Located along the pure Shimanto, Japan's last undammed river, this quiet little town with retro buildings and a surprising number of sweet shops is an ideal base for a retreat, thanks to the presence of Iwamoto-ji Temple, the 37th temple on the Shikoku 88 Temple Pilgrimage.
It is also the most artistic temple you may ever see, as the grounds (and one of the shukubo temple lodging rooms) are decorated with pop art by creator SHETA, and the ceiling of the main hall is bright with 575 paintings that run the gamut from Buddhist figures to cats, buffalo, cabbages and even a portrait of Marilyn Monroe. Despite being founded in the 8th century, the temple has a distinctly open and modern bent, which is also clear in the meditation experiences they offer to visitors.
During clear days during the warmer months, the priest will lead you in meditation sessions held in the Shimanto River. The feel of the clean water running by and the quiet, punctuated only by the sounds of the river and birds, help make achieving a serene mind much easier, even for those who usually have difficulty with the practice.
Afterwards treat yourself to a warm drink and a traditional wagashi sweet at Kominka Café Hanpei, a 120-year old house that has been prettily restored and has large windows overlooking the gardens. Stay overnight to enjoy the blissful quiet, either at the simple accommodation at Iwamoto-ji Temple, or splurge a little to stay in the glossy wooden embrace of the Ki no Hotel, the newest annex of the historic Mima Ryokan.
In the morning, rent an e-bike from the tourism information center, and take a peaceful ride down to the Ittohyo Chinkabashi, one of the submersible bridges that are so iconic. Pick up a couple pieces of chiffon cake from the vending machine outside the Oyatsu Kobo Aru cake shop as a snack, and head along the Shimanto River, staying on the side where Kataoka Shrine is located.
The farming roads are flat and almost completely free of traffic, lined with pretty traditional houses, rice fields and the occasional little shop or noodle shop, which has made this route a long favorite of long-distance bikers. You feel yourself disappearing into the Ghibli-esque landscape, and in under an hour will be at the little bridge which, due to its railless design, also doesn't get in the way of enjoying the glowing emerald and blue hues of the pure Shimanto.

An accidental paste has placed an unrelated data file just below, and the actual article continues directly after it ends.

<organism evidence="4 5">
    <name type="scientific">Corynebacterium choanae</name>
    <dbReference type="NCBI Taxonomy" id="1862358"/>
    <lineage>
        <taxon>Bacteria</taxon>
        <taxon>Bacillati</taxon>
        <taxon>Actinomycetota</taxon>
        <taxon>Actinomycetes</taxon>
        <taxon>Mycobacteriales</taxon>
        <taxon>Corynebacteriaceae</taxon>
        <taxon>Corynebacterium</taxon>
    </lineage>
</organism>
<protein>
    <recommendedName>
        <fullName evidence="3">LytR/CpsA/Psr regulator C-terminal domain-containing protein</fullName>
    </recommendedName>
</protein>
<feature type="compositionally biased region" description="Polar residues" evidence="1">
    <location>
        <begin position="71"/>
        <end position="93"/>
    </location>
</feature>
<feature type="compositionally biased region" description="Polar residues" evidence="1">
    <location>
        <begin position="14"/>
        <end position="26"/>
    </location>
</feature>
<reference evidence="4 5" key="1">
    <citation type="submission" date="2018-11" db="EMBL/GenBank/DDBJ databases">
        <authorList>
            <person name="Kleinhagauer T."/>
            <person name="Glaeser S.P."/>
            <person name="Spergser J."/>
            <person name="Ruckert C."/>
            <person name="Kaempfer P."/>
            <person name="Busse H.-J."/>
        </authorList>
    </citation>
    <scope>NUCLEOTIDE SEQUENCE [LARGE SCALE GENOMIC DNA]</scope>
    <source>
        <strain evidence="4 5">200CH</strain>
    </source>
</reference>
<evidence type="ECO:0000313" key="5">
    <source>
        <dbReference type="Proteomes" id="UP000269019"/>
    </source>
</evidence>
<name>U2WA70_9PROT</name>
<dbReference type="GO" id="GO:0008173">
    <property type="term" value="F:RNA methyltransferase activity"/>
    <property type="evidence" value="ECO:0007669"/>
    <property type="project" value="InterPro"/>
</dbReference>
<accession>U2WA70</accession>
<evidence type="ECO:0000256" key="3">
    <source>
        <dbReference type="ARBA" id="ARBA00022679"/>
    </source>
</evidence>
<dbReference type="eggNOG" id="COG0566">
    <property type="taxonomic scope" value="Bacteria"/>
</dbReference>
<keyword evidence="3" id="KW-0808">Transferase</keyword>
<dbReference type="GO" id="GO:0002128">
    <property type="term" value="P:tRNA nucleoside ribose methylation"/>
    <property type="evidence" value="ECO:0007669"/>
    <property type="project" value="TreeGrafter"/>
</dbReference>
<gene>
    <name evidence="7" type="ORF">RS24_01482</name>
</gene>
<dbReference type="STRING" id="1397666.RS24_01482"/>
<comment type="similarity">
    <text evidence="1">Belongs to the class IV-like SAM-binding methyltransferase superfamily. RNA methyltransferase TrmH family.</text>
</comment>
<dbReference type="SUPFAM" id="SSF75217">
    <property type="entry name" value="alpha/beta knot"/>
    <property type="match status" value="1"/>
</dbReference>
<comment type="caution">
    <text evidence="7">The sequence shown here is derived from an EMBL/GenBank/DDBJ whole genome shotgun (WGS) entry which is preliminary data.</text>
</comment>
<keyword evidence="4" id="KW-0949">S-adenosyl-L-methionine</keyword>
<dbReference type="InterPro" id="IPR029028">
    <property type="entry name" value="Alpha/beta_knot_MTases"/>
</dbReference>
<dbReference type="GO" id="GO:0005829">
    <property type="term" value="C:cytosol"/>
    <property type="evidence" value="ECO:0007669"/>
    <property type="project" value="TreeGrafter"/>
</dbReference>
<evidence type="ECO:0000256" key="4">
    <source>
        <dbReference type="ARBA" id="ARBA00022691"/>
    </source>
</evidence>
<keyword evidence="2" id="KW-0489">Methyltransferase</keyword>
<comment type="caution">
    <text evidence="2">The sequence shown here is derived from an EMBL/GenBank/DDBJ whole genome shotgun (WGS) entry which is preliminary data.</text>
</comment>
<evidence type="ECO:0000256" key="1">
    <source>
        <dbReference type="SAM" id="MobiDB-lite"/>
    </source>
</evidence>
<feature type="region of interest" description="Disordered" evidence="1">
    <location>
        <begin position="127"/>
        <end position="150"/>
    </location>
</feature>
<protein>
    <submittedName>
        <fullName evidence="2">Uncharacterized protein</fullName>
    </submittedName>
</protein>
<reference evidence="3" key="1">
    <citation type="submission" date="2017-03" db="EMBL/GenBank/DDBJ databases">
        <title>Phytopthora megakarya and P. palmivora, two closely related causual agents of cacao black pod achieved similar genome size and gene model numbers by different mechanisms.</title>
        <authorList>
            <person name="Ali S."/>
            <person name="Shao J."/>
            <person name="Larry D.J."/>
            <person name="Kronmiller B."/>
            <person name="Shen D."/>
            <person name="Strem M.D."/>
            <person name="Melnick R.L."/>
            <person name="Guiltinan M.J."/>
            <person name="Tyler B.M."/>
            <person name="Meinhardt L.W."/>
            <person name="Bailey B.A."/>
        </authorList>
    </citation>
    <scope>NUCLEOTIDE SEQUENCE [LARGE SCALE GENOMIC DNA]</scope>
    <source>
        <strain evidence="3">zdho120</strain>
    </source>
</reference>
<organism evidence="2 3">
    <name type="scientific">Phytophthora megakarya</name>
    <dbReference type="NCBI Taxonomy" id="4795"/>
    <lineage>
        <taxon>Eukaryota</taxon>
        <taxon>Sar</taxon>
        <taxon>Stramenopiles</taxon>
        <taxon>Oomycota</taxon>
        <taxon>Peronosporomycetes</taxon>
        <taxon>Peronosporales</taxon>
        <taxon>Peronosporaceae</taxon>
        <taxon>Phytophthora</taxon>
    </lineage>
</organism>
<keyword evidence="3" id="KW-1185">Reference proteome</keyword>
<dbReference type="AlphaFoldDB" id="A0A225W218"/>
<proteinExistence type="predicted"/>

Once you have meandered your way back to Kubokawa, don't forget to stop by the tiny, retro Hiromido sweets shop, for a reward of one of their delicious 110 yen choux creme.
In the Footsteps of Samurai in Aki
However, river valleys and meditation do not appeal to all, so if you are looking for something a bit different, about one hour east of Kochi City by train you will find the former castle town of Aki.
The ride goes quickly thanks to the views of the Pacific Ocean, and before you know it you arrive at Aki Station, where you can rent a bike to start exploring. Head to the enclosures of the castle ruins, and wander through the Doi Kachu area, where the lanes are lined with the houses of samurai who served the lord of the castle. The traditional houses and attractive bamboo walls look like they haven't changed for centuries.
Nearby is the Nora Dokei field clock, the unofficial symbol of Aki. The four-faced clock was completed in the 1880s and created by Genma Hatakenaka, a landowner who disassembled and reassembled an American-made clock countless times until he was able to recreate the mechanisms. The wooden clock tower rises above an attractive private home, which also has a charming café where you can try the local specialty chirimen don: tiny, freshly-caught whitebait lightly dried using an iron pot, served on top of a warm bowl of rice. With a delicate flavor, even folks who aren't usually keen on seafood are likely to enjoy this dish.
Uchiharano Park is about 3 km from the samurai district and is well-worth the ride. It was once part of the Goto family's gardens, who were retainers of the powerful Tosa domain that ruled over modern-day Kochi. The garden is thought to have been established between 1673 to 1680. In April 15,000 pink and red azaleas bloom around the park and lake, and in the spring the cherry trees are also a sight to behold. In early summer you can find ponds full of irises, later followed by wisteria.
Before hopping on the train back to Kochi City, which departs about once per hour, get a cone of only-in-Aki roasted eggplant-flavored ice cream at the shop below the station.
From Kochi you can head to your next destination in Shikoku, or perhaps head back toward the mainland to explore Okayama and the Kansai region. But the peaceful nature and feeling of timelessness in Kochi are sure to stay with you for a long time.
Want to know more? Head over to: www.visitkochijapan.com